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Is Read Hastings Right, Will Linear TV Disappear by 2030?

by Michael Goodman | Dec 24, 2014

According to Netflix CEO Reed Hastings, broadcast TV is like a horse and the horse was only good until we had the car.” In today’s video market “non-linear digital TV is the car, and it will replace the old broadcast model within a few decades.”

It’s hard to disagree with Reed Hastings vision of the future given his track record. He is after all the man who envisioned a home entertainment future dominated by streaming services while everyone else was running around trying to figure out if Blu-ray or HD-DVD was going to be the dominant distribution format for the next decade and beyond.

On the surface moving to a non-linear digital model sounds like a great idea. Really, who needs the networks? Aren’t they just standing in the way of you and I getting access to the programs we want, when we want them? From a consumer perspective this sounds like a great idea. Do we really have to wait until 2030 for it to become a reality? But from a business perspective it has a few issues that must first be reconciled.

Over the past several years the television industry has increasingly adopted the home video industries business model and used windowing to maximize revenue. Does Read Hastings really think the broadcast and cable networks are going to give up the $100s of billions in advertising revenue and carriage fees they currently get from linear TV?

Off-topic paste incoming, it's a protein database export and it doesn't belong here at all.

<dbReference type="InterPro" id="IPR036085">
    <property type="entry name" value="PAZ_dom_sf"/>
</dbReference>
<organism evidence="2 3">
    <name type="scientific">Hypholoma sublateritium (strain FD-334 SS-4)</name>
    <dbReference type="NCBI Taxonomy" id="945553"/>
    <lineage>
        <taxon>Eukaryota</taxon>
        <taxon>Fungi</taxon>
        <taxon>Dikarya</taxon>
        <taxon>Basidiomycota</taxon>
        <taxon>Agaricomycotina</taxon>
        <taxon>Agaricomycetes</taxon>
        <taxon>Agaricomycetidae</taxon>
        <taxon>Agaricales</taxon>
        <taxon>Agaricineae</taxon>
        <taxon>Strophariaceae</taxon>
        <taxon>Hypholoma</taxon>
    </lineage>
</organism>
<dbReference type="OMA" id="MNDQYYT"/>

TV shows first air on linear TV allowing broadcast and cable networks to generate advertising revenue and carriage fees. In 2014, television generated $77.5 billion in advertising revenue just in the United States. After airing on linear TV, shows are released to various on-demand services (e.g., Netflix, Hulu, Amazon, BBC iPlayer), creating a second window for broadcast and cable networks to generate revenue. Still later these programs are release via sell-thru (physical and digital) thereby creating a third revenue window. Assuming Reed Hastings is right and linear TV goes the way of the horse and carriage someone is going to have to make up all that lost advertising and carriage fee revenue.

Netflix needs linear TV to supplement its original programming with lower cost, lower risk syndicated TV shows. Despite all the hype surrounding House of Cards, Orange is the New Black, and Marco Polo TV, 2nd run TV shows acquired from broadcast and cable networks form a key component of Netflix’s content library. When Netflix decided to pay $2 million per episode for Blacklist there was far less risk involved than when NBC originally green lighted the series. Netflix knew how big the audience is for the show, how it is trending, who the audience is, and how that audience aligns with their subscriber base. All this allowed them to make an informed decision on Blacklists ROI. Take away linear TV and all of a sudden Netflix’s content acquisition decisions become a lot more risky. Just take a look at the success rate for new TV series each fall to get an idea how risky program development can be.

If Reed Hastings thinks Netflix could succeed charging $20, $30, maybe even $40 a month as programmers look to OTT video providers to compensate them for lost linear TV revenue then there is a strong likelihood his vision will likely come to pass, however, if he wants to continue to be a low cost provider of syndicated programming then he needs linear TV to be happy and healthy in 2030 and beyond.


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